The train emerged from the dark tunnel, and we gasped as the enormous pacific ocean came into full view. Getting off the train, signs indicated a 5-minute bus ride or 365-step stairs climb (20 floors) to our village, called Corneglia.
Corneglia was the smallest of all five villages, collectively (and appropriately) called Cinqueterre, a mountainous region off the western coast of Italy, 265 miles north of Rome.
Just one main road connected all the village’s inhabitants along the cliffs of the mountain, with yellow, pink, and orange architecture that contrasted vibrantly with the lush green forests and aqua blue ocean.
Upon entering our host's home, a white-haired Italian couple welcomed us with bear hugs and passionate Italian. Between M’s Spanish and my French, we managed, albeit very slowly, to decipher the basics, such as how to get to the ocean and where and when we were to have breakfast the next morning.
Hiking was the first thing on our agenda. An 8-hr hiking trail in the mountains connected all five villages. Unfortunately, 3 of the 4 trails were closed due to landslides, so we decided to take the train to Vernazza to hike to Monterosso.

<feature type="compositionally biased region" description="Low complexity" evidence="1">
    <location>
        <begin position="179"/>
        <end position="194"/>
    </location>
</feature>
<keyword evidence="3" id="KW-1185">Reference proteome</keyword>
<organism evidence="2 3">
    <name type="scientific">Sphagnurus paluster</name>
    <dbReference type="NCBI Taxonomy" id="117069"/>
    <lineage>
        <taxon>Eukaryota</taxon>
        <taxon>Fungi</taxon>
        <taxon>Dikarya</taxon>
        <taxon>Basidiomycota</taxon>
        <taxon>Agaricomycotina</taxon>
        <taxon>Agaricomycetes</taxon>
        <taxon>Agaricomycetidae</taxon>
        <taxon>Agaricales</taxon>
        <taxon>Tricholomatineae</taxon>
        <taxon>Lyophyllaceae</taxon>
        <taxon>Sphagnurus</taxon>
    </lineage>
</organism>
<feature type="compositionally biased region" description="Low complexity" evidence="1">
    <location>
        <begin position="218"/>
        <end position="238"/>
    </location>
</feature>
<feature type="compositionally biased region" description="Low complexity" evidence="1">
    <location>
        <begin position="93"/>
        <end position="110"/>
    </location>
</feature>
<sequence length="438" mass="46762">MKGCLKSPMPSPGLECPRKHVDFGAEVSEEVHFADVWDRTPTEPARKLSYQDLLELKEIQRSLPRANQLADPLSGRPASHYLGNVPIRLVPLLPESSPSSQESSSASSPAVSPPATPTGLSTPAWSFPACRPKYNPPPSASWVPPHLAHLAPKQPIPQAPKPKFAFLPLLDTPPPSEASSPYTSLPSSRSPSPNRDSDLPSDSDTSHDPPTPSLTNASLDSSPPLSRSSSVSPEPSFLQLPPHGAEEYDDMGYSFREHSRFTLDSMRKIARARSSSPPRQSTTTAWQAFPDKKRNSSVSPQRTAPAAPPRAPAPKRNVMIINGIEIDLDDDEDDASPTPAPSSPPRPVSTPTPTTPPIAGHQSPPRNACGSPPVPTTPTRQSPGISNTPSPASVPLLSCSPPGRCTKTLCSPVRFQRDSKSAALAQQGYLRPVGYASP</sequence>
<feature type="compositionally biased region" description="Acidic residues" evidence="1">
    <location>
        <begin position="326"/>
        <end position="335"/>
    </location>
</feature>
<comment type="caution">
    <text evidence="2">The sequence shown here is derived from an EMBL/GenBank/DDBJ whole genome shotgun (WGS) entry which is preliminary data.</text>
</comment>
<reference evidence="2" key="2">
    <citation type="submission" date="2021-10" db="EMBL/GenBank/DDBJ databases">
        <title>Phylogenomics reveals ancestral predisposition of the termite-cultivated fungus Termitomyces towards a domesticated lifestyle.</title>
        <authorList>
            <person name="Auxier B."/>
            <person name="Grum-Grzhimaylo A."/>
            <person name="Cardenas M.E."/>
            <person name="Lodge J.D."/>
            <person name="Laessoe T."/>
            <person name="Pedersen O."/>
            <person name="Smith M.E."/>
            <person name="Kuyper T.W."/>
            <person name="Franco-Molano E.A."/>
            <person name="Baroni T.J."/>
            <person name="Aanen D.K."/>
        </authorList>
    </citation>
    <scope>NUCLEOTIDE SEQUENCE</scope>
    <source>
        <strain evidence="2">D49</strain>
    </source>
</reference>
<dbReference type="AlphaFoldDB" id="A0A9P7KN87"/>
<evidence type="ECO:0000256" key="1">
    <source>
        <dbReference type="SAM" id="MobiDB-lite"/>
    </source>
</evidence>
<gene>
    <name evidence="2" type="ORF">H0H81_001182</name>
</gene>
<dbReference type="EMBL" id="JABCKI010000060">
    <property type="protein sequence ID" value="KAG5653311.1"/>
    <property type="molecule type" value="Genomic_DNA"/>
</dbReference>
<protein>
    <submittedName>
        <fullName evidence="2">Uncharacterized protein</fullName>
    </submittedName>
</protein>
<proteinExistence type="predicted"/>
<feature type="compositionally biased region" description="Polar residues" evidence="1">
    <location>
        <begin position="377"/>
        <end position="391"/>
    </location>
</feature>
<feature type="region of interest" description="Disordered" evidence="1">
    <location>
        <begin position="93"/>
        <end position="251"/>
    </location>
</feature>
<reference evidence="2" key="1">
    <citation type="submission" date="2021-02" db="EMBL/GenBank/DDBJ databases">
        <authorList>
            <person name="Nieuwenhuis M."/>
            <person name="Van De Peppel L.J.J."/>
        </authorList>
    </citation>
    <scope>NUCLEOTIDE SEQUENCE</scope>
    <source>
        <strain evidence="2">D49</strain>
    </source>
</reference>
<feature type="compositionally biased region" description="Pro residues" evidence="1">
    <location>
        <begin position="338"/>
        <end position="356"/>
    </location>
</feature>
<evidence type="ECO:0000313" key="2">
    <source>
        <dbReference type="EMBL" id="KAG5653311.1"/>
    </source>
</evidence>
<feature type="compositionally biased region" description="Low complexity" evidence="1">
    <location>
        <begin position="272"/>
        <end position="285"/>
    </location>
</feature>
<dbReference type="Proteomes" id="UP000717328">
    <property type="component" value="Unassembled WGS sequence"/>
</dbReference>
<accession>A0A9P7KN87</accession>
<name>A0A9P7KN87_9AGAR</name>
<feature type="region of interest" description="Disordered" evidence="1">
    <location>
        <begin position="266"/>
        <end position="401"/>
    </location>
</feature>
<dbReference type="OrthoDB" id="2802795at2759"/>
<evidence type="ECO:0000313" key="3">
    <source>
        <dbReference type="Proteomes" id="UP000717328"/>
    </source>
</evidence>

After sharing a plate of the local speciality pasta Trofie served in delicious pesto sauce, we followed signs through tiny alleyways and eventually a steep dirt path that wrapped around the mountain. We left at 6:30pm, hoping that we could make it out to Montecarlo just around sunset.
It was a steep climb with narrow pathways on the outer edge of the mountain. The weather was perfect in the low 70s and not too humid. We stopped for pictures here and there, but were amazed that the view only got better.
Slowly, the village of Vernazza faded into the distance, and disappeared as we turned a corner. It was beginning to get darker and cooler, and we found ourselves alone, just the enormous mountains and ocean around us, and no people or civilization in sight. We continued along, now less talkative, focusing on getting across to the other side.
“J, look!” M gasped as she pointed at a small stray tabby with wild eyes, meowing at us for food*. We only had a precious bottle of water on us, and so looked at her sadly and continued on.
After a few more ascends and descents, we finally saw a house here and there in the mountains, hinting at civilization. A soft rustling in the shrubs next to me caught my attention, and a lizard climbed out and disappeared again.
After dark tunnels through forests, a bridge over a small waterfall, and hundreds of steps of descent, we finally arrived at Monterosso, greeted by a posh modern French restaurant overlooking the ocean, the perfect evening reward for our hike.
* Don't worry, we discovered their food later along the path. The villages' inhabitants made sure that these wild cats were well-fed. :)
This post is part of the 12-day, 5-city Eurotrip in July 2014.